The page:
Life Class – Sally 9.30-12.30
This was my first class of the year, so was keen to get going. We began with the traditional series of short poses, anything from 5-7 minutes each:
Initial warm up using graphite, but the shine on the buff coloured paper made it difficult to see what I was doing. Changing to the matt media of charcoal solved this problem and also helped my lines to become more fluid. Sally had a long, thin pole as a prop to the pose which helped me place “landmarks” on the figure.
The theme of the next few poses was to show the figure gradually emerging as if from a hole in the ground. Tables were placed together to create a central space in which the model would pose, each one coming further out. We were to attempt the section of the figure above the space and give the impression of the bottom half being submerged beneath the surface. This by using tone to denote the differences above and within the hole.
It would have been nice to have all the poses on one page, however, I didn’t want to work any smaller than I did. The final pose in this series, number 4, had a spotlight beneath the table (or in the hole) shining up at the model. We were to pay attention to way the light and shadows fell on the model. I found the most effective way of doing this was to ensure the tones surrounding her were also described. The paper was tinted a pink/buff, the drawing was made with charcoal stick, charcoal pencil and white pencil.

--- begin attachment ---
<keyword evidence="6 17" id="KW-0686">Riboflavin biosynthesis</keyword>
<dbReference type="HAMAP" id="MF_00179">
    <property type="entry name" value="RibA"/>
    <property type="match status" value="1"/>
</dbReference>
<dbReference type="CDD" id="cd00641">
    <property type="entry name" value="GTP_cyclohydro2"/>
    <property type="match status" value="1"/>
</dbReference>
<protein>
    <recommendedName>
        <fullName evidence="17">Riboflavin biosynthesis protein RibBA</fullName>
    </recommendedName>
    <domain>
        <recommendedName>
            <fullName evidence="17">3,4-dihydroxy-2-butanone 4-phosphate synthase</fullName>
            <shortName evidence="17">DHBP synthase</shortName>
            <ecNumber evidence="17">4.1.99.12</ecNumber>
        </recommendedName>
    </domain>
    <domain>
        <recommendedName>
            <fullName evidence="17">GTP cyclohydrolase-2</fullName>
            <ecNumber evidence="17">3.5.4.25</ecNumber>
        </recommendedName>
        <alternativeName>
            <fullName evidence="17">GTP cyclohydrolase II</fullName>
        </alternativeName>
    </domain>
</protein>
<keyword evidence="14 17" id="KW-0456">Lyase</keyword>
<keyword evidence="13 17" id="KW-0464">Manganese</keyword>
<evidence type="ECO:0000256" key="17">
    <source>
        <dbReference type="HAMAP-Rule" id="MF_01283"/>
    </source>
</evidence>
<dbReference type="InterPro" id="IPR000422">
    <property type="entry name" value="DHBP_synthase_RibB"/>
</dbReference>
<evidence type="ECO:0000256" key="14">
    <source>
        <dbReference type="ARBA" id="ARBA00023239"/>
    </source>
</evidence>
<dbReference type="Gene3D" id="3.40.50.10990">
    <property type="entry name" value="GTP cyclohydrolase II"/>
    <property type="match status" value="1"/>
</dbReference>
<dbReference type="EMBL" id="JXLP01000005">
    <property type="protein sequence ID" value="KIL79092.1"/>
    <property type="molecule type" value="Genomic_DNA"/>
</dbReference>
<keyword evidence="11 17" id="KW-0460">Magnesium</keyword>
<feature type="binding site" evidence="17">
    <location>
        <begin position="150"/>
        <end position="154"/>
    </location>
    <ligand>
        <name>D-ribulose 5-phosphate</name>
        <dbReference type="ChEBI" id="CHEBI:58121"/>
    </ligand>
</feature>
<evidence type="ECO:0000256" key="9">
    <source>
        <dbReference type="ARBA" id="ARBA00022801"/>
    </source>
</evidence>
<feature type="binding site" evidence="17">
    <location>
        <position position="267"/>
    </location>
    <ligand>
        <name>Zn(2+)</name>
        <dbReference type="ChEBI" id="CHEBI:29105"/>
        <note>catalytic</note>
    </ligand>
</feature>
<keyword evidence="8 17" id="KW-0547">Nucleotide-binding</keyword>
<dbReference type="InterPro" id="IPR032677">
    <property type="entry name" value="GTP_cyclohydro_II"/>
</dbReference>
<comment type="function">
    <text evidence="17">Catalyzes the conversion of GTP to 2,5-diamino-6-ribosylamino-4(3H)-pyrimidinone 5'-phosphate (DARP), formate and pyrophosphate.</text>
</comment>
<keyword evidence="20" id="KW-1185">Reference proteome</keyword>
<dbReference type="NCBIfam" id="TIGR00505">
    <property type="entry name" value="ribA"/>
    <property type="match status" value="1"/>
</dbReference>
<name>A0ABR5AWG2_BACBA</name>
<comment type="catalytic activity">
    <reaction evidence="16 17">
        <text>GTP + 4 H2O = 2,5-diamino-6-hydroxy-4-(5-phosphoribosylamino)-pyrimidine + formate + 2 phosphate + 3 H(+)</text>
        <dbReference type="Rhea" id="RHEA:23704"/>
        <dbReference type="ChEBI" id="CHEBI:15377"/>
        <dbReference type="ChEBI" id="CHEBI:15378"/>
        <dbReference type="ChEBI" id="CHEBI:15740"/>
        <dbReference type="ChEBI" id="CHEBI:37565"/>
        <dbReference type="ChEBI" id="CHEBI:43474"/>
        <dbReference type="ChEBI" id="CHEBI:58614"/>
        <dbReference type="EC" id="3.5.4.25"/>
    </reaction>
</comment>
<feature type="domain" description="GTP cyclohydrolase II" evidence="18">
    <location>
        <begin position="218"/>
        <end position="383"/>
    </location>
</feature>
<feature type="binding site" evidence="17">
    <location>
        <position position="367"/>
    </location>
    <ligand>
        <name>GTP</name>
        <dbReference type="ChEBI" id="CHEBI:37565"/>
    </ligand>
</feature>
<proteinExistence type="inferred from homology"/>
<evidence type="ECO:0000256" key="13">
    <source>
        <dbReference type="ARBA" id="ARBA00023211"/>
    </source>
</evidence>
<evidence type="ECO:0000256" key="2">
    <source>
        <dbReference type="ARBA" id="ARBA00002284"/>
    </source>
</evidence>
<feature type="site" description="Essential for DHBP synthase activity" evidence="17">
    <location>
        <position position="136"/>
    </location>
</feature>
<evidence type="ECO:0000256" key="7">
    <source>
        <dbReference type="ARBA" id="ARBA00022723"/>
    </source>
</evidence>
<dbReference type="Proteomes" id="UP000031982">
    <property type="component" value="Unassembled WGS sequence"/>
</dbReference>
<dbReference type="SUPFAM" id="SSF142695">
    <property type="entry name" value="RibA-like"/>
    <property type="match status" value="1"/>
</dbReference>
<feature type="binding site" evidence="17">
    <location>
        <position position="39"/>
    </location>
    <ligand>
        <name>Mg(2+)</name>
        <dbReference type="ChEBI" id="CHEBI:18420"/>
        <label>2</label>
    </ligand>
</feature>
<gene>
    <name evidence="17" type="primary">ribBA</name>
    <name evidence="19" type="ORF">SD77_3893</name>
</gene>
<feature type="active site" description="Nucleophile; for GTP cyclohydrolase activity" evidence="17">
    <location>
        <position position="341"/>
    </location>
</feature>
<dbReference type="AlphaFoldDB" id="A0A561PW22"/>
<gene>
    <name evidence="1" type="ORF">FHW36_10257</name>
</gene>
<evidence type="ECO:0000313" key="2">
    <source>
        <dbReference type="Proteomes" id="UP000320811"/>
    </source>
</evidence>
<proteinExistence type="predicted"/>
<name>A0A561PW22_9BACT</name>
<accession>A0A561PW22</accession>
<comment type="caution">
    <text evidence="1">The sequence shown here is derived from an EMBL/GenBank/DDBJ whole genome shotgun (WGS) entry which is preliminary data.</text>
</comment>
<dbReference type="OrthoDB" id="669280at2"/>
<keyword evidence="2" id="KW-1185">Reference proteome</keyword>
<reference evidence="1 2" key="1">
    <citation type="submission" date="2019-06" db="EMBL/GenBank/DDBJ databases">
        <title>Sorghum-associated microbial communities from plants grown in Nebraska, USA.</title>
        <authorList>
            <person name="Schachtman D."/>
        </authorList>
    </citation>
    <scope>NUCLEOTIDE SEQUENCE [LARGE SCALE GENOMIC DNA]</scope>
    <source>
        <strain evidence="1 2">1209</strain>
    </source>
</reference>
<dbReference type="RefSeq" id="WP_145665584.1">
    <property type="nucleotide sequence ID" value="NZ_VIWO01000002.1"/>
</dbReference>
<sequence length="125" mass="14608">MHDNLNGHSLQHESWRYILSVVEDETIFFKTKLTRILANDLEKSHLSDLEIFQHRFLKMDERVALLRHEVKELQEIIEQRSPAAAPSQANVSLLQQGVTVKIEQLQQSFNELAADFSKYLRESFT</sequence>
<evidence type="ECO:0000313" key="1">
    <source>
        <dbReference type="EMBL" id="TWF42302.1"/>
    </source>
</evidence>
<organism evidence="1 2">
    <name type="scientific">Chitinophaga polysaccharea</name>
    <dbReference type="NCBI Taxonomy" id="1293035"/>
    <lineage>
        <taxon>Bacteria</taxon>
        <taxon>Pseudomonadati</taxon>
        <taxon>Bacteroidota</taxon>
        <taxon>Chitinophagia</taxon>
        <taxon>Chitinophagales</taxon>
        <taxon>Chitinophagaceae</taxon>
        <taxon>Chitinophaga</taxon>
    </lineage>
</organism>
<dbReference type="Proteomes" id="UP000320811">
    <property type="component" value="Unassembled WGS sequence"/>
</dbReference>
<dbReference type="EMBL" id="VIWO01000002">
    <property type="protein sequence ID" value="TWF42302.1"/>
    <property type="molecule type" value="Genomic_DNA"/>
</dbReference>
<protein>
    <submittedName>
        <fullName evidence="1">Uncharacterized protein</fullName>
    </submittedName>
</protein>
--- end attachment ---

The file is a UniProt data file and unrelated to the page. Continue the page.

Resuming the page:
After tea break, a longer pose was set up lasting around 40 minutes. The model was placed higher than the students, sat on a chair, on top of a table. No dramatic lighting this time, however, the background tones were just as important. I decided to paint with acrylics using a limited palette of Prussian Blue, Burnt Sienna and white – adding a little yellow ochre at times to distinguish the fabrics draped over the chair and table. I re-used a canvas board, that had a lot of texture from a previous acrylic painting and that had been covered over with a couple of coats of Gesso.
The painting didn’t come out too bad, which I was pleasantly surprised at, as I hadn’t used acrylic in anger for some time. I enjoyed the fact that the paint dried quite quickly on the board so that I could sculpt the figure into and out of the background easily without overly contaminated the colours. I did keep forgetting to wash off my brushes with water though to stop the pigment drying into them. I often use oil paint and it’s not overly different other than the drying time.